3. Create Knowledge: by training all employees the same and keeping that training ongoing to ensure that proper protocols are current to your standards. Also, explain why you want things done in a certain way and how it benefits not only the calves but them as employees. And, we all know that a happy employee takes better care of the animals, resulting in better animal welfare.
  4. Defer Commitment: this means that you keep your options open, continuously strive to make your protocols simple, cut out all unnecessary steps, review, and revise protocols as needed. With modern technology becoming more prevalent on the farm, things like having the ability to receive text messages from or view logs on the Calf Hero™ screen, your employees can have immediate feedback without having to wait for a month-end report.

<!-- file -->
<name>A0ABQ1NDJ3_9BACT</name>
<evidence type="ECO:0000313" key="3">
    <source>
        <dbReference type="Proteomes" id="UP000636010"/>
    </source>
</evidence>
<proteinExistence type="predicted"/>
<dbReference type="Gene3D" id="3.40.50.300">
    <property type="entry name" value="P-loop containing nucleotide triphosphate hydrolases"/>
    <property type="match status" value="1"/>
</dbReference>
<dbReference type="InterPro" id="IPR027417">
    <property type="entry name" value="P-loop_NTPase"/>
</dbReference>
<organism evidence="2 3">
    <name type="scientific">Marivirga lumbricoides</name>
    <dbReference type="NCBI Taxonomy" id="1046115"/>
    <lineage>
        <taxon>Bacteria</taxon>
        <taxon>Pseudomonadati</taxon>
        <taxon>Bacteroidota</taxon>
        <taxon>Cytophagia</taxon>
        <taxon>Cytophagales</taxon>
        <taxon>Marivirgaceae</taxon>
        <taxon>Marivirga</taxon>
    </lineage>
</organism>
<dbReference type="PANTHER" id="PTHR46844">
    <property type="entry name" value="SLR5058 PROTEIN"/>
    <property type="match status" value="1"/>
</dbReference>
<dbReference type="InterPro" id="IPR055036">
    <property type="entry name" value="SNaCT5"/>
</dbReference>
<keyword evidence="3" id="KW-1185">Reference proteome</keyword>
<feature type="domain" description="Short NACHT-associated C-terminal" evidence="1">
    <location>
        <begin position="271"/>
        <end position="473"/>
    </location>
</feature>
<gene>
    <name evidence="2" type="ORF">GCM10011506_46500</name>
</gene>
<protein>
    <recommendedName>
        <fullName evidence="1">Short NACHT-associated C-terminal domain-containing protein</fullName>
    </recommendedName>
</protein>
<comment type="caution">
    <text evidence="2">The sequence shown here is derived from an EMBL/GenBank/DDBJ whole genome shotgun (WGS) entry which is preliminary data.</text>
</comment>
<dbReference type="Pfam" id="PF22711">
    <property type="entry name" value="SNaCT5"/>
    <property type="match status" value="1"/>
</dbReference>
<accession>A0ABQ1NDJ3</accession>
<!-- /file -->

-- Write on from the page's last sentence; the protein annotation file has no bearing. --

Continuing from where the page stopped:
5. Deliver fast and efficient care to newborn calves. Increasing the speed of thawing, and the ease of putting away the collected pasteurized colostrum, in turn, means it’s done immediately. This protects the colostrum from bacterial growth, making it a more nutritious meal to feed. 
  6. Respect People: empower your employees and communicate effectively with them. If they don’t speak the same language that you do, get someone to translate for you, or even create posters. Using pictures and text (in all necessary languages) helps. Depicting the steps and the equipment that the employee should be using helps keep protocols consistent. Open and honest communication is key!